Gheorghe Asachi Technical University of Iași (TUIASI) is in advanced talks with automotive corporations in Asia and Europe to build a large hydrogen storage centre. This will enable our university’s researchers to take part in advancing our knowledge and use of this zero emission fuel and turn it into a viable and sustainable propulsion system.
A team led by Arne-Christian Voigt, who works in research and development at Volkswagen, visited the Faculty of Mechanical Engineering at TUIASI in January to see the progress made by our researchers and was presented with prototypes for a bike and a push scooter powered by hydrogen stored in capillary arrays. This is a storage technology patented by multinational company Clean Energy Systems, based on research done by professor Dan Eliezer at Ben-Gurion University of Negev, Israel, TUIASI Doctor Honoris Causa and long-time partner. Professor Dan Eliezer also led a delegation from Clean Energy Systems at our university.
‘Volkswagen heard about our research and contacted us through professor Eliezer and asked to come and see our work here. After seeing footage of the bike and push scooter and our research and development ideas, their reaction was, «Why haven’t we met before?» We’re due to have a meeting with Volkswagen management, who will fund our research program. We want to set up a special research centre behind the faculty, all the research will be done here, where we will have a hydrogen storage centre funded primarily by the university and Clean Energy Systems and then individually bu different automotive companies. Up until now we have positive messages from Volkswagen, Toyota and Daewoo’said professor Corneliu Munteanu, PhD. Eng., from the Faculty of Mechanical Engineering, head of the research project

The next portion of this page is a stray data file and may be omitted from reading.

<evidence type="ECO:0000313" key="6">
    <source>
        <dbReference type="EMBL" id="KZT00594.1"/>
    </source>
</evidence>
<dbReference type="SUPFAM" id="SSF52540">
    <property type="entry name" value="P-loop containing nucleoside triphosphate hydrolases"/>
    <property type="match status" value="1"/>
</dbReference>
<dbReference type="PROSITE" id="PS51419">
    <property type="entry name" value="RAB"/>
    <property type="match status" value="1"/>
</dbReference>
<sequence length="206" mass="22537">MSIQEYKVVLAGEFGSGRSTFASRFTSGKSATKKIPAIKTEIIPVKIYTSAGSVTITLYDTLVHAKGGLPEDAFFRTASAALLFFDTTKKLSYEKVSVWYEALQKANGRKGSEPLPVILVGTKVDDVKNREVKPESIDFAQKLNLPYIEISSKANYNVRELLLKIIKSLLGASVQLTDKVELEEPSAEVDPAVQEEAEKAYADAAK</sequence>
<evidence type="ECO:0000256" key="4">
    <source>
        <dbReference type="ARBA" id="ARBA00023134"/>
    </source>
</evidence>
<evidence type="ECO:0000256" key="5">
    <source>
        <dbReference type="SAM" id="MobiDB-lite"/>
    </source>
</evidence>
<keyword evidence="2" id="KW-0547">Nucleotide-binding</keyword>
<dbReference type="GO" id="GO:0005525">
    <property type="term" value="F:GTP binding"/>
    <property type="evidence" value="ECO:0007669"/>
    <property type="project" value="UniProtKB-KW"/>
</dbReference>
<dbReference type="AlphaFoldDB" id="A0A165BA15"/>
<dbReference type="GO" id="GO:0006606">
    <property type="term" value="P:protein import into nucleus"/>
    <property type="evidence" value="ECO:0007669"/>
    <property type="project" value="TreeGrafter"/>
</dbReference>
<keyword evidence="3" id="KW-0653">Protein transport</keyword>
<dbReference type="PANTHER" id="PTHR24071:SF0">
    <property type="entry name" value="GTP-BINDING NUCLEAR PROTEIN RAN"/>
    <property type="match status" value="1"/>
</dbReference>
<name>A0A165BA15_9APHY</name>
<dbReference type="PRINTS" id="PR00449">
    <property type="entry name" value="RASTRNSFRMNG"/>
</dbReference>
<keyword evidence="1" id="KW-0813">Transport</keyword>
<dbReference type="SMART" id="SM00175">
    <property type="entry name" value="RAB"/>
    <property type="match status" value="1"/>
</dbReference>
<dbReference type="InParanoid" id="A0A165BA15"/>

Professor Munteanu says that one of the reasons behind this research project is the fact that the electric vehicle industry isn’t sustainable and hydrogen will be the fuel of the future.
‘The electric solution isn’t feasible on a general production scale. If Volkswagen decided to go electric on all its auto production tomorrow, there wouldn’t be enough cadmium in the world for all the batteries needed. And when those batteries expire, we might see that the pollution as a result of storing them – because they can’t be recycled – exceeds the current hydrocarbon pollution. This is why we see a lot of interest for hydrogen from all automotive conglomerates around the world’added professor Munteanu
On the other hand, the main issue with hydrogen is that it’s very volatile and can easily explode, causing great damage, says the professor. This is why we’ve used the technology patented by Clean Energy Systems, which stores the substance in high-purity glass capillary arrays which have a resistance greater than that of many types of steel and can withstand pressures of up to 800 bars. These capillary tubes are very small, the size of a human hair, and in a tube the size of a crayon there are 30.000 such ‘hairs’ filled with hydrogen which is introduced at a very high pressure in a small space.
‘This won’t explode on impact because the material isn’t destroyed, maybe just a few capillaries and a very small amount of hydrogen will be released, not nearly enough to cause an explosion. So stocking it this way we’ll avoid explosions and also concentrate it in a small enough space that it can be transported. The storage system fueling the bike and push scooter is called fuel cell and we fill in the hydrogen at 0,4 – 0,6 atmospheres. This fuel cell reacts with the air sucked in from the atmosphere through vents and generates current thus fueling the electric motor’explained professor Munteanu.
The hydrogen-powered bike developed by the team at TUIASI has an autonomy of up to 80 kilometres.